'Texas AgriLife Research, Texas A&M System, Vernon TX 76384 2Department of Wildland Resources, Utah State University, Logan, UT 84322-52305 3Centre for the Management of Arid Environments Locked Bag 22, Kalgoorlie, WA 6433, Australia 4United States Department of Agriculture-Natural Resources Conservation Service
Springfield, CO 81073 5 United States Department of Agriculture-Natural Resources Conservation Service
Kremmling, CO 80459 6Department of Ecosystem Science and Management, Texas A&M University
College Station, TX 77843 7Forest, Rangeland and Watershed Stewardship Department, Colorado State University
Fort Collins, CO 80524
The benefits of multi-paddock rotational grazing on commercial livestock enterprises have been evident for many years in many countries. Despite these observations and the results of numerous studies of planned grazing deferment before the mid-1980s that show benefit to species composition, most recent rangelands grazing studies suggest that rotational grazing benefits neither vegetation nor animal production relative to continuous grazing. Detailed comparisons of research methods and practical experiences of successful practitioners of multi-paddock grazing systems identify a number of areas that explain why such different perceptions have arisen. Consistent with producer experience, published data from small paddock trials on both temporal and spatial aspects of grazing aBSTRACT
management indicates the potential for significantly higher production under multi-paddock rotational grazing relative to continuous grazing and conservative stocking.
While research findings often suggest multi-paddock grazing management is not superior to continuous grazing, researchers have not managed trials to answer practical questions such as: how good is this management option, where is it successful, and what does it take to make it work as well as possible? In contrast, successful ranchers manage strategically to achieve the best possible profitability and ecosystem health. They use basic knowledge of plant physiology and ecology generated by research within an adaptive, goal-oriented management approach to successfully implement planned grazing management.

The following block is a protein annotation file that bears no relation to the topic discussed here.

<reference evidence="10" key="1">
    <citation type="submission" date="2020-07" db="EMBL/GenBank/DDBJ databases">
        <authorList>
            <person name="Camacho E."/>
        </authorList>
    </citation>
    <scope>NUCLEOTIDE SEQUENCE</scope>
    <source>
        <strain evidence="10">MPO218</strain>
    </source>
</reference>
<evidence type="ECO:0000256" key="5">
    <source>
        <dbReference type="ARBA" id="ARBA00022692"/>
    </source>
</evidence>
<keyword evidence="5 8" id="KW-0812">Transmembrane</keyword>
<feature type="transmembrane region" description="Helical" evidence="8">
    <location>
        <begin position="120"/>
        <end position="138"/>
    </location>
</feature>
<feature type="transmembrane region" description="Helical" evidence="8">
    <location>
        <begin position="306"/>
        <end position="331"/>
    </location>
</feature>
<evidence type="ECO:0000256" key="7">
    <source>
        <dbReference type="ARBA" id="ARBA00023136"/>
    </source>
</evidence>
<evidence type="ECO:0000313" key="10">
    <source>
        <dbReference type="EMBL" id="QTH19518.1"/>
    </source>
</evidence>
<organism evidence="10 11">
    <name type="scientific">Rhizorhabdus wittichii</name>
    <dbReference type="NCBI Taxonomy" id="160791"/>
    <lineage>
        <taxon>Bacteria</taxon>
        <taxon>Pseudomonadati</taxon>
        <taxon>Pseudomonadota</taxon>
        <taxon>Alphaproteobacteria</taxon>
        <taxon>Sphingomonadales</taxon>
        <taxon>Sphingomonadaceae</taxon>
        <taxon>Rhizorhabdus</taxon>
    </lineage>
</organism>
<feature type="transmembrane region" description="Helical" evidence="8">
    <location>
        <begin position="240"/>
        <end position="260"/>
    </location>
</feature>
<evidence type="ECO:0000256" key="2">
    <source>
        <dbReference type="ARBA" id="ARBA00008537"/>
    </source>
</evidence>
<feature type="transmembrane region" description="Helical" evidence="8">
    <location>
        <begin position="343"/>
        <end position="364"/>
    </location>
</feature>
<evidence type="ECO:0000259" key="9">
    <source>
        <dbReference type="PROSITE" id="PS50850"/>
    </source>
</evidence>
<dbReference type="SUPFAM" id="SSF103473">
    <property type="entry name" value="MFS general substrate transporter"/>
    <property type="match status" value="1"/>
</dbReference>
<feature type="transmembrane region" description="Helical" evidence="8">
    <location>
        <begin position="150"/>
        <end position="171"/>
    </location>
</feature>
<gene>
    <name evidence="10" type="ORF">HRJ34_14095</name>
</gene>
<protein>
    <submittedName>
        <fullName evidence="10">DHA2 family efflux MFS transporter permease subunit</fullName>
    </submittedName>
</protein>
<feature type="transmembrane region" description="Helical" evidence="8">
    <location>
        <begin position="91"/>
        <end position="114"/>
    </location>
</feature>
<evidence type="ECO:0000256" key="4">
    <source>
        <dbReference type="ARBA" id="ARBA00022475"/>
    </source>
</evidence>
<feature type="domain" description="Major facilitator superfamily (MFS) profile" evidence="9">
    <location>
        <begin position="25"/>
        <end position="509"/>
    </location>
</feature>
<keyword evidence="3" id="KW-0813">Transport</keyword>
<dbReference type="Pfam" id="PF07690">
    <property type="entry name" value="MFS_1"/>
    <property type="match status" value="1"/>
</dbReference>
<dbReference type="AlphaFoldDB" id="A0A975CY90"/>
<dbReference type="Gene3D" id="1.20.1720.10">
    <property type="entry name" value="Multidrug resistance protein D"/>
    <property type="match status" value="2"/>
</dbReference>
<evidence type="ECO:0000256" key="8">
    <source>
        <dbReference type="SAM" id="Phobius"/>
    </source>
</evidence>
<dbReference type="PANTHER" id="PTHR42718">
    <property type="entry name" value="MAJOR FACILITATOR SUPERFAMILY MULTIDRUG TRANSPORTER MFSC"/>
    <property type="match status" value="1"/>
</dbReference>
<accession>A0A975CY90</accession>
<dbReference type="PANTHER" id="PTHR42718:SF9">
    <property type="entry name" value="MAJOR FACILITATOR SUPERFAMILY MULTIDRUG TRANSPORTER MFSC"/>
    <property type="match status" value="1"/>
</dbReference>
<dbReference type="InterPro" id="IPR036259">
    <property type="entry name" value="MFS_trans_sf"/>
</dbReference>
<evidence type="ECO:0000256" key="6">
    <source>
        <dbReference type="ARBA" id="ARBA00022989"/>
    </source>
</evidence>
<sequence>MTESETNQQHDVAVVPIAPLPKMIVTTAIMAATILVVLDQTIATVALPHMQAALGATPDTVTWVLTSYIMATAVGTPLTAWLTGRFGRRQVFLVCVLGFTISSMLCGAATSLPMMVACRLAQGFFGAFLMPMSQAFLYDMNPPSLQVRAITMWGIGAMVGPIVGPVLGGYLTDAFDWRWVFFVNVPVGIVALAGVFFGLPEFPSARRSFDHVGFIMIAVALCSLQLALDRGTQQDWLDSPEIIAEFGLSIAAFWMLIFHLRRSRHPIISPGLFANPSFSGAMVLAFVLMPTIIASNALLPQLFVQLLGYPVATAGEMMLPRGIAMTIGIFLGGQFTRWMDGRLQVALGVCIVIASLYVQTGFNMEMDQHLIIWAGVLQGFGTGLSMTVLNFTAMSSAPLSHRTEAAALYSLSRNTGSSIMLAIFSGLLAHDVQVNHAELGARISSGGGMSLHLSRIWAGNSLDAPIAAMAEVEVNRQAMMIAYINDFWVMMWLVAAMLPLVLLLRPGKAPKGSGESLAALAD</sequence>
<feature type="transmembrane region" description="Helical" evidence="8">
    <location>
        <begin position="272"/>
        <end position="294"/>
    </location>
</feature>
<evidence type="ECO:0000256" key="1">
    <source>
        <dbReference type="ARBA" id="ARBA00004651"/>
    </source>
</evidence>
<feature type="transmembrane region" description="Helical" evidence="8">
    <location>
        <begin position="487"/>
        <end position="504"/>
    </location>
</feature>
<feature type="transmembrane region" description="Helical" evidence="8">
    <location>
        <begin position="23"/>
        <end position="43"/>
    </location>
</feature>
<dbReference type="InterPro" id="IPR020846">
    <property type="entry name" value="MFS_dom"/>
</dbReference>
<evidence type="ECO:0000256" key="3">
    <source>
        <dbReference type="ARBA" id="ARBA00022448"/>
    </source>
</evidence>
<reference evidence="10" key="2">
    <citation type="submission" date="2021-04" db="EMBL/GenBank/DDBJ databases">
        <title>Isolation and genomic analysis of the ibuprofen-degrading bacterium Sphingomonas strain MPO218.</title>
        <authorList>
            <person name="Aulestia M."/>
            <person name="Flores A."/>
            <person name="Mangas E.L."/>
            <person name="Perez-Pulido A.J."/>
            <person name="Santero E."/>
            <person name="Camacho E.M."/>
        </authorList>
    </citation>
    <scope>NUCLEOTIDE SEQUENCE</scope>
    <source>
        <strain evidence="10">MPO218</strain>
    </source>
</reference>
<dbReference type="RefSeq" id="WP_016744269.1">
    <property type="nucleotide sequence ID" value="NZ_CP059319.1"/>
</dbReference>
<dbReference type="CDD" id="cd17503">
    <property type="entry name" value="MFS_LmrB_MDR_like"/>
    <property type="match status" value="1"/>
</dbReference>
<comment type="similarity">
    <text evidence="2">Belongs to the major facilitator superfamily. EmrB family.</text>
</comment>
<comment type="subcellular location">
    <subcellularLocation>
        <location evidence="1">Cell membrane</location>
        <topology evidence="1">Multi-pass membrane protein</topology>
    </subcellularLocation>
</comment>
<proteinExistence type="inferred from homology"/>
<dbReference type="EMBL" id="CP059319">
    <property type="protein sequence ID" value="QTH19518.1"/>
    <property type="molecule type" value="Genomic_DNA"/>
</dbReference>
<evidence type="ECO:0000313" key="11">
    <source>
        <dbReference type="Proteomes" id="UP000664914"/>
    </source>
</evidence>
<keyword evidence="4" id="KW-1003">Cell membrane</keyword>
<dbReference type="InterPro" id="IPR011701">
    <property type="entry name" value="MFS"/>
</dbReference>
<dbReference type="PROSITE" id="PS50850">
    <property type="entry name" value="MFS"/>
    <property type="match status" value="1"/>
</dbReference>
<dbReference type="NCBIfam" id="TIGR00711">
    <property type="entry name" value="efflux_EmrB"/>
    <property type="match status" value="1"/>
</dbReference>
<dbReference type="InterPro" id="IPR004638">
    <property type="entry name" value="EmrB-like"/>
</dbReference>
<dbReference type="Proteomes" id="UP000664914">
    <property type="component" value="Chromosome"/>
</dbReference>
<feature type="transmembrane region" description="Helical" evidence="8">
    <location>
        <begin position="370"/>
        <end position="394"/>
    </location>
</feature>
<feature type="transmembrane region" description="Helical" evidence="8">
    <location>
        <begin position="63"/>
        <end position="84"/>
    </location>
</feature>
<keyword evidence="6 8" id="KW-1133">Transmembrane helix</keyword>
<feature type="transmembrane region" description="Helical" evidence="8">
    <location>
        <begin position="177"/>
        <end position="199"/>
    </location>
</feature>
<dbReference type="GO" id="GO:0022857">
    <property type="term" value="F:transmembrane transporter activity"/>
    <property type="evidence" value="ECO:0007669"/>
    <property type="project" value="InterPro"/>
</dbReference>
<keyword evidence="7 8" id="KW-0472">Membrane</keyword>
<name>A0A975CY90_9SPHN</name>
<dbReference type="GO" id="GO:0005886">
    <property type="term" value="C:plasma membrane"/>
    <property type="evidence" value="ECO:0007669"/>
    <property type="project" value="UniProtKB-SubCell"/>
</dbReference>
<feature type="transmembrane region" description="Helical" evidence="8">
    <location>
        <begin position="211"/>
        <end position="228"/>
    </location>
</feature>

Published research and experience from ranchers have indicated that the following management factors are the keys to achieving desired goals: (1) Planned grazing and financial planning to reduce costs, improve work efficiency and enhance profitability and environmental goals; (2) Adjusting animal numbers or having a buffer area available so that animal numbers match forage availability in wet and dry years; (3) Grazing grasses and forbs moderately and for short periods during the growing season to allow adequate recovery; (4) Timing grazing to mitigate detrimental effects of defoliation at critical points in the life cycle of preferred species inter- and intra-annually; (5) Where significant regrowth is likely, grazing the area again before the forage has matured too much; (6) Using fire to smudge patch-grazing imprints and manage livestock distribution; and (7) Using multiple livestock species. In all these areas, management is the key to success.
Many researchers have failed to sufficiently account for these management factors, either in their treatment applications or in the evaluation of their results. To define the potential impact, researchers must quantify the management strategies for best achieving whole-ranch business and ecosystem results under different grazing management. Conducting research on ranches that have been successfully managed with planned multi-paddock grazing for many years, together with systems-level simulation modeling, offer complementary approaches to traditional small-paddock field research. These methods are particularly applicable where logistics preclude field experimentation, or when assessing impact over decadal time frames. This chapter discusses these points, suggests areas of research that may explain differences in perception among land managers and researchers, and provides information to achieve the full potential of planned multi-paddock grazing management.
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